Report an animal welfare issue
We are responsible for enforcing the Welfare of Animals (NI) Act 2011. This applies to non-farmed animals only - these are domestic pets of any vertebrate species and equines such as horses and donkeys.
We have a dedicated animal welfare officer in Belfast who is responsible for ensuring the welfare of non-farmed animals in the Belfast City Council area.
If you have any concerns about a domestic animal, horse or donkey or think an animal is suffering from neglect you should call animal welfare.
Our animal welfare officer can take action to improve the welfare of non-farmed animals including:
- providing advice
- issuing an improvement notice
- taking animals into their possession and
- taking prosecution action
We will investigate complaints and enforce the legislation, but an animal's welfare is always the responsibility of its owner or keeper.
All reports are confidential and you can report concerns anonymously. Any personal data provided is retained in line with the principles of the Data Protection Act 1998.
Report by phone
You can phone us:
- during normal office hours on 028 9027 0431
- outside office hours phone 07824 994 490 (Saturday, Sunday and bank holidays 9am – 5pm only)
If you find an animal in need of urgent attention between 5pm and 8am on any day please contact your veterinary practice.
Welfare of farm animals
Welfare complaints about farmed animals (animals bred or kept for the production of food, wool or skin or other farming purposes) should be referred to the Department of Agriculture and Rural Development (DARD). You can call them on 0300 200 7840 (Monday to Friday, 9am-5pm) or, if it's out-of-hours, contact a local veterinary practice or the PSNI who may refer it to the relevant on-call officer.
Welfare of wild animals
Welfare complaints about wildlife crime such as badger baiting, bird poisoning, deer poaching, or animal fighting should be referred to the PSNI on 101 or Crimestoppers on 0800 555 111. You should also contact the PSNI about wild animals or animals on the road.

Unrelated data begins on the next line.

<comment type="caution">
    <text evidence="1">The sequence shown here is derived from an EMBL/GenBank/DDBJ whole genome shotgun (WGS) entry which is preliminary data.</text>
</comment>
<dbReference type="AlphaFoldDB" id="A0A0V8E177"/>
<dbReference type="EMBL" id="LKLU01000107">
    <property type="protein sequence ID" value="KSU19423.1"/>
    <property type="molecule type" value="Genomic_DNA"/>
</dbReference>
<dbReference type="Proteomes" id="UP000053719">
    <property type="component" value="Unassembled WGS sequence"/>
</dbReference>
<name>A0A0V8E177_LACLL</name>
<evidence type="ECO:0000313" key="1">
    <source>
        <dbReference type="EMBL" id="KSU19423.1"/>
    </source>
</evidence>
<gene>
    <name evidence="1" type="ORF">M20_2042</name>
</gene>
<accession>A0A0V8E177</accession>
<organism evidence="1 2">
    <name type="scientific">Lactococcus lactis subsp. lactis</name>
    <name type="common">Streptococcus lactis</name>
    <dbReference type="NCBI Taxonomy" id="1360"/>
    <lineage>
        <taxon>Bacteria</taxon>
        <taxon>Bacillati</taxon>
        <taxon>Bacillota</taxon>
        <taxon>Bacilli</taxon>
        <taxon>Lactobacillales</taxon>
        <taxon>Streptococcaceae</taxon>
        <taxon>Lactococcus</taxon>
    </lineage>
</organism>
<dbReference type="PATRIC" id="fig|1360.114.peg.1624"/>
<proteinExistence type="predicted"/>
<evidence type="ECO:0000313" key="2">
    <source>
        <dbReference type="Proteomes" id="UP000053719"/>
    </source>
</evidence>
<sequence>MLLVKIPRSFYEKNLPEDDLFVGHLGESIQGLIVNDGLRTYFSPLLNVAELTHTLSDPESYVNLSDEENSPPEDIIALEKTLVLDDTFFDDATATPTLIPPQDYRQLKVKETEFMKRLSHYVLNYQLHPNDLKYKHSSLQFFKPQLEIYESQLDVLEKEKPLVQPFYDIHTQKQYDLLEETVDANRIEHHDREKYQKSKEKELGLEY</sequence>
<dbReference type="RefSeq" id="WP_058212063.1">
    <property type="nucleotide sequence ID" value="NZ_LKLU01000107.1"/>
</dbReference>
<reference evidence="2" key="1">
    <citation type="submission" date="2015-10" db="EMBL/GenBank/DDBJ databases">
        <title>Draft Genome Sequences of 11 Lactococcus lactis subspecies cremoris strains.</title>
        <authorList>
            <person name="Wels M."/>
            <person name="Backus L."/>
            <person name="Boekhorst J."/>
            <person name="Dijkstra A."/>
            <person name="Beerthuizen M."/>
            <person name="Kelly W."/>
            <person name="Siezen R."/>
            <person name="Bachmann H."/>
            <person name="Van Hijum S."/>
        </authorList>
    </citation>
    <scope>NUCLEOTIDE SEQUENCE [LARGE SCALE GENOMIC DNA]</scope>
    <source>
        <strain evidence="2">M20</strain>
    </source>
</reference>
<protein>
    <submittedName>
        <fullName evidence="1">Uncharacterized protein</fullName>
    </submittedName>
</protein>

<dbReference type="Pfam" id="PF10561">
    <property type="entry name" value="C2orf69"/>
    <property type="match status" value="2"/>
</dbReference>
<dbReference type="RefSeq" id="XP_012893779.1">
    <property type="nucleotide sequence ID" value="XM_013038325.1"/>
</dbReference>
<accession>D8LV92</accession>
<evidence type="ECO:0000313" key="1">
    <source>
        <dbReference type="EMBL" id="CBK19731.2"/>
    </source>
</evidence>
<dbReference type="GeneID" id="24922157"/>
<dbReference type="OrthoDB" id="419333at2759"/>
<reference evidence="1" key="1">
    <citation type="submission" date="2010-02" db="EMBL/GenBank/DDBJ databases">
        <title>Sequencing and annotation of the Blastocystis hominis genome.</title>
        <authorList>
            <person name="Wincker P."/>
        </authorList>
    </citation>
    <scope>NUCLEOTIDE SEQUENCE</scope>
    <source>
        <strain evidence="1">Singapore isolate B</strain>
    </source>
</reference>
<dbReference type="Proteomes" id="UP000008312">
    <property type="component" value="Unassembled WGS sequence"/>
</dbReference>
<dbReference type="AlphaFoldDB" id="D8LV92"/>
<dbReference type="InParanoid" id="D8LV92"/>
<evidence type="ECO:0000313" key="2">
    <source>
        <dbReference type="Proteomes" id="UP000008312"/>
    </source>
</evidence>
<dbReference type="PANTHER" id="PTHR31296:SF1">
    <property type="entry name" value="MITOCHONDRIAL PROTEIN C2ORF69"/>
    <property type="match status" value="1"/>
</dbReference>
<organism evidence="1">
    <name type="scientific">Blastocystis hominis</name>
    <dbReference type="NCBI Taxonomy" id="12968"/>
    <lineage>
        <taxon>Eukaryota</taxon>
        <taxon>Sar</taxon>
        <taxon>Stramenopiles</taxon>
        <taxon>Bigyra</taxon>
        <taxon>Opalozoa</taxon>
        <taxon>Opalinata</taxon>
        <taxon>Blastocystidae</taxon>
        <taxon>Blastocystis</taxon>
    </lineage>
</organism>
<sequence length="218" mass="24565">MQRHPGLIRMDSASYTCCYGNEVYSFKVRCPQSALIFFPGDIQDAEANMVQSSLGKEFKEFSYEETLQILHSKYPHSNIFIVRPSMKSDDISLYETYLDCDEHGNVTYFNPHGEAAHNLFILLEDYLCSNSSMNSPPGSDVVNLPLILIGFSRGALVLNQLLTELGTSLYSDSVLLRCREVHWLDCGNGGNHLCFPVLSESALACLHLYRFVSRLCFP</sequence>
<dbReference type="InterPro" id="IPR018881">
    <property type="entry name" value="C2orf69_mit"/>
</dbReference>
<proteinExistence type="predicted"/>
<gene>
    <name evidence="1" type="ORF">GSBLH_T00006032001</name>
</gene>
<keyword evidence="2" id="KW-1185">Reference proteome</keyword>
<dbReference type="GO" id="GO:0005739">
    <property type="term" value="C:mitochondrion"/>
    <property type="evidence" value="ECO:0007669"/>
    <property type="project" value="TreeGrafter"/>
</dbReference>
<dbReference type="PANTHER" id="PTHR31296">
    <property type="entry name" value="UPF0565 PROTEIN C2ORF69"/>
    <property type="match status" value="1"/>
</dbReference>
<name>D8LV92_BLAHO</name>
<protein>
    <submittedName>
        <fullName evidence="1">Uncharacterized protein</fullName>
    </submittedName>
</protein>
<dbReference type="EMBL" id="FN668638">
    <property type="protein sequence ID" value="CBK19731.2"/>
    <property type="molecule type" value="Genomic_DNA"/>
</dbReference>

Frequently asked questions
Q: What should a responsible owner do to ensure an animal is well looked after?
A: Anyone who is responsible for an animal must ensure that its welfare needs are met by:
- providing a suitable environment
- ensuring it has an appropriate diet (what it eats and drinks)
- providing the animal with the opportunity to display normal behaviour patterns
- addressing any need the animal may have to be housed with or apart from other animals, and
- ensuring that its being protected from pain, suffering, injury and disease.
Q: If I report a problem, will I get an update about what action has been taken?
A: Your concerns will be investigated by a animal welfare officer where they will make a decision based on the evidence they collect and will decide what appropriate action is needed. We are unable to discuss specific action that may be taken against an individual or disclose into the public domain the personal details of those involved unless the case in question is subject to a hearing in court. However, general information may be disclosed to confirm we have treated the report seriously and dealt with it appropriately.
Q: What might happen if an animal welfare officer calls?